Last Saturday eve I grated the potatoes and onions, added the egg, flour, salt and pepper, and plopped this year’s latkes in the waiting hot sunflower oil. The deep sizzle growl of frying food, the gloriously seasonal smell, brought a fundamental comfort and sense that all was right with the world. I started celebrating Hanukkah with my kids when they were tiny. I wanted them to have the language of latkes and lighting candles. I wanted that closeness to be part of their molecules. Now my kids are in their teens and this tradition is a warm part of our family’s expression of enduring love.
Traditions are the scaffolding of identity, the bones of how we experience — and often judge — the world around us. Some, such as my latkes on the first night of Hanukkah, are deliberate. Others come into being by slovenly default, habits no longer imbued with meaning other than the necessity of doing them.
Always at this time of year (is this a tradition?), I reflect on the holiday-actions I do out of choice and those I feel compelled to perform merely because they’re what I’ve always done — or what I think is expected of me . . .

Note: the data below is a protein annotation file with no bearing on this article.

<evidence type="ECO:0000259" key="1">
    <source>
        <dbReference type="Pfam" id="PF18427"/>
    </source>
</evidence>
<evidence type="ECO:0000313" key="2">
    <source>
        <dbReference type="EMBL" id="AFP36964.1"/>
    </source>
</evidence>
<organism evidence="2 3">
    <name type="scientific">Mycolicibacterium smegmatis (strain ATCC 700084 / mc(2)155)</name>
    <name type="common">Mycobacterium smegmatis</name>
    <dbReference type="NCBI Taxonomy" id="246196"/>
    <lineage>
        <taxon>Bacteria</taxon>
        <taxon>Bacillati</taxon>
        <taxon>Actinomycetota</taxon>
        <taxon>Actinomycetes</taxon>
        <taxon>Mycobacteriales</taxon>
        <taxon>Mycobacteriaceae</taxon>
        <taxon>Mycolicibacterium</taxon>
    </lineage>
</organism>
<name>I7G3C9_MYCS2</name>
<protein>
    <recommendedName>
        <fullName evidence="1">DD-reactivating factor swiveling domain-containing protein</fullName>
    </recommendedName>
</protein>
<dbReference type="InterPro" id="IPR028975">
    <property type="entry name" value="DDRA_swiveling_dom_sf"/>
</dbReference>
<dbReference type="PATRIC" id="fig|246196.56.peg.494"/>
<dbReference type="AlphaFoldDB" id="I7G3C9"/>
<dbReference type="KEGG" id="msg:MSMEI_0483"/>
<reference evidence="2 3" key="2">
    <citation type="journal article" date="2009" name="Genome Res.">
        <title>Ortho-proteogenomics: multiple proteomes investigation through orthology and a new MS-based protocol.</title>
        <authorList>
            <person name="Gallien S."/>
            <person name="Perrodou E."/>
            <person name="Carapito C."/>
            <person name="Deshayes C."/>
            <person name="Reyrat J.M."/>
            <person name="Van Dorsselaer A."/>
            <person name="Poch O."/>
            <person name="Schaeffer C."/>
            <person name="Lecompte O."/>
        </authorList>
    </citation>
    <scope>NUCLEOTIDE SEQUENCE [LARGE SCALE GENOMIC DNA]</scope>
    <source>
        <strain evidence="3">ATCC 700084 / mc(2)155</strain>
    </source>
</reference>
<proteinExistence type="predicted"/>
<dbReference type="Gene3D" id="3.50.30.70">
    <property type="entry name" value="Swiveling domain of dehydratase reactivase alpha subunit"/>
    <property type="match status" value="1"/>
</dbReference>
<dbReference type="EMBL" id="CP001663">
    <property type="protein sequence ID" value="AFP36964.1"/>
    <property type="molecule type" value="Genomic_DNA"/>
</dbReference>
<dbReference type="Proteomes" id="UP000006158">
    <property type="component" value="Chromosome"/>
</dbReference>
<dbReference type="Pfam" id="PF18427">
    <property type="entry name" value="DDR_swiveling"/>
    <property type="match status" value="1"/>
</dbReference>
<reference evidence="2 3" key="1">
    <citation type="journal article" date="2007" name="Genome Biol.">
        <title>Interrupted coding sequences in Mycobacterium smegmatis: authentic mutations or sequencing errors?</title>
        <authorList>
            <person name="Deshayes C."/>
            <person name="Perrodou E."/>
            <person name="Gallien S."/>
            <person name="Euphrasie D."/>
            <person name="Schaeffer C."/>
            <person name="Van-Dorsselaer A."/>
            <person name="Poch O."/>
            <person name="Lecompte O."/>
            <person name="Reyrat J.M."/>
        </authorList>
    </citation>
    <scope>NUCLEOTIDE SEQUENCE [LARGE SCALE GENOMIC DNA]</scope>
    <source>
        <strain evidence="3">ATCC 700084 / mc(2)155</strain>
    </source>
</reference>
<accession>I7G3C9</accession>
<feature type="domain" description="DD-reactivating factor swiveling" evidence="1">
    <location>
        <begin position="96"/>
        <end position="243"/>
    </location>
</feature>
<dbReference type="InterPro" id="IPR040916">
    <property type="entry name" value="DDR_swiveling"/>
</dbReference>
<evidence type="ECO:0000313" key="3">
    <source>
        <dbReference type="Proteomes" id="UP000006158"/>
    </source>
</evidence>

Overeating . . .
Habits get taken for granted.
Intentional traditions have the potential to live in hearts for as long as memory allows. Some of the ones I share with my children are:
* Making the latkes
* Lighting the candles and singing the prayers together
* Buying the most oddly indulgent prepared foods for a blowout on New Year’s Eve
* Putting luminarias out on New Year’s Eve to welcome the New Year
(luminarias or farolitos are put out in NM on Christmas Eve to welcome the baby Jesus)
* Writing down our wishes for the New Year and burning them, in a pot outside, on New Year’s Eve
I also have a few nascent possibilities that may become personal traditions. Last year, I felt it important to be deliberate on my first Christmas alone in 18 years. I knew I’d miss my kids tremendously. I also knew I’d be spending most Christmases alone from there on out. So I watched foreign movies all day — mostly Bollywood — and topped the night off with Whale Rider. Yes, that might become a tradition; I’ll know this year, if it feels like the right thing to do.
I’m also considering other options . . .
How about you?
What are your happy intentional traditions?
Which defaults might you want to shed?
Are you thinking of any new actions that might transform into welcome traditions in the coming years?